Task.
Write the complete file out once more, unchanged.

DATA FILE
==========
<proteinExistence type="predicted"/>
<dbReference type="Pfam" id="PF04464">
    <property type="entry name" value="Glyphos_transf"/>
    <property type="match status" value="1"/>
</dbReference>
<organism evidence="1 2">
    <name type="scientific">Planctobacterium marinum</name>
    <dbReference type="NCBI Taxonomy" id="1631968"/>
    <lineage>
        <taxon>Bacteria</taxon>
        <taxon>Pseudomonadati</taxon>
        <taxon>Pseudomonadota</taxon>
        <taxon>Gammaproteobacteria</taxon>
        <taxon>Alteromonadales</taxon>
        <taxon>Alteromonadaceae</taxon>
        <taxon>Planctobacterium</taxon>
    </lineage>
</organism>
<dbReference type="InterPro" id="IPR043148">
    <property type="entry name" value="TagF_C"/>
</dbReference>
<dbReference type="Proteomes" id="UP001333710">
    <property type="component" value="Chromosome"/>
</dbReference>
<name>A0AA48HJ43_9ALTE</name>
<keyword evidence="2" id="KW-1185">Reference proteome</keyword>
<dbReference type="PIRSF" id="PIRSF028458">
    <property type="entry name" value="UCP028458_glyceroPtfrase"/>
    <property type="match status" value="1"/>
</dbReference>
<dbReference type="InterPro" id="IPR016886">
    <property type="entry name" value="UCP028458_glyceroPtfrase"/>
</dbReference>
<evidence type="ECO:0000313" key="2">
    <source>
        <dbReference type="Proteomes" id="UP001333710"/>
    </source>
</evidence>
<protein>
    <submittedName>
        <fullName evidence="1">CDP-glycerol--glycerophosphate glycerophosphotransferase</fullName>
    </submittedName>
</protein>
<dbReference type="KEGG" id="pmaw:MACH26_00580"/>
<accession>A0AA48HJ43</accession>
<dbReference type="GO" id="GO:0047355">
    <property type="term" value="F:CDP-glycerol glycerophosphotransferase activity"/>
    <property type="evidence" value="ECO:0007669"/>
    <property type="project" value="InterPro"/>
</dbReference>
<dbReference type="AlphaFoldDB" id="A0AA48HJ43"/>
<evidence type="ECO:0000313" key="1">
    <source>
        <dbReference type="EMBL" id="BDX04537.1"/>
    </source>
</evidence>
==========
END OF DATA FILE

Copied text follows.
<proteinExistence type="predicted"/>
<dbReference type="Pfam" id="PF04464">
    <property type="entry name" value="Glyphos_transf"/>
    <property type="match status" value="1"/>
</dbReference>
<organism evidence="1 2">
    <name type="scientific">Planctobacterium marinum</name>
    <dbReference type="NCBI Taxonomy" id="1631968"/>
    <lineage>
        <taxon>Bacteria</taxon>
        <taxon>Pseudomonadati</taxon>
        <taxon>Pseudomonadota</taxon>
        <taxon>Gammaproteobacteria</taxon>
        <taxon>Alteromonadales</taxon>
        <taxon>Alteromonadaceae</taxon>
        <taxon>Planctobacterium</taxon>
    </lineage>
</organism>
<dbReference type="InterPro" id="IPR043148">
    <property type="entry name" value="TagF_C"/>
</dbReference>
<dbReference type="Proteomes" id="UP001333710">
    <property type="component" value="Chromosome"/>
</dbReference>
<name>A0AA48HJ43_9ALTE</name>
<keyword evidence="2" id="KW-1185">Reference proteome</keyword>
<dbReference type="PIRSF" id="PIRSF028458">
    <property type="entry name" value="UCP028458_glyceroPtfrase"/>
    <property type="match status" value="1"/>
</dbReference>
<dbReference type="InterPro" id="IPR016886">
    <property type="entry name" value="UCP028458_glyceroPtfrase"/>
</dbReference>
<evidence type="ECO:0000313" key="2">
    <source>
        <dbReference type="Proteomes" id="UP001333710"/>
    </source>
</evidence>
<protein>
    <submittedName>
        <fullName evidence="1">CDP-glycerol--glycerophosphate glycerophosphotransferase</fullName>
    </submittedName>
</protein>
<dbReference type="KEGG" id="pmaw:MACH26_00580"/>
<accession>A0AA48HJ43</accession>
<dbReference type="GO" id="GO:0047355">
    <property type="term" value="F:CDP-glycerol glycerophosphotransferase activity"/>
    <property type="evidence" value="ECO:0007669"/>
    <property type="project" value="InterPro"/>
</dbReference>
<dbReference type="AlphaFoldDB" id="A0AA48HJ43"/>
<evidence type="ECO:0000313" key="1">
    <source>
        <dbReference type="EMBL" id="BDX04537.1"/>
    </source>
</evidence>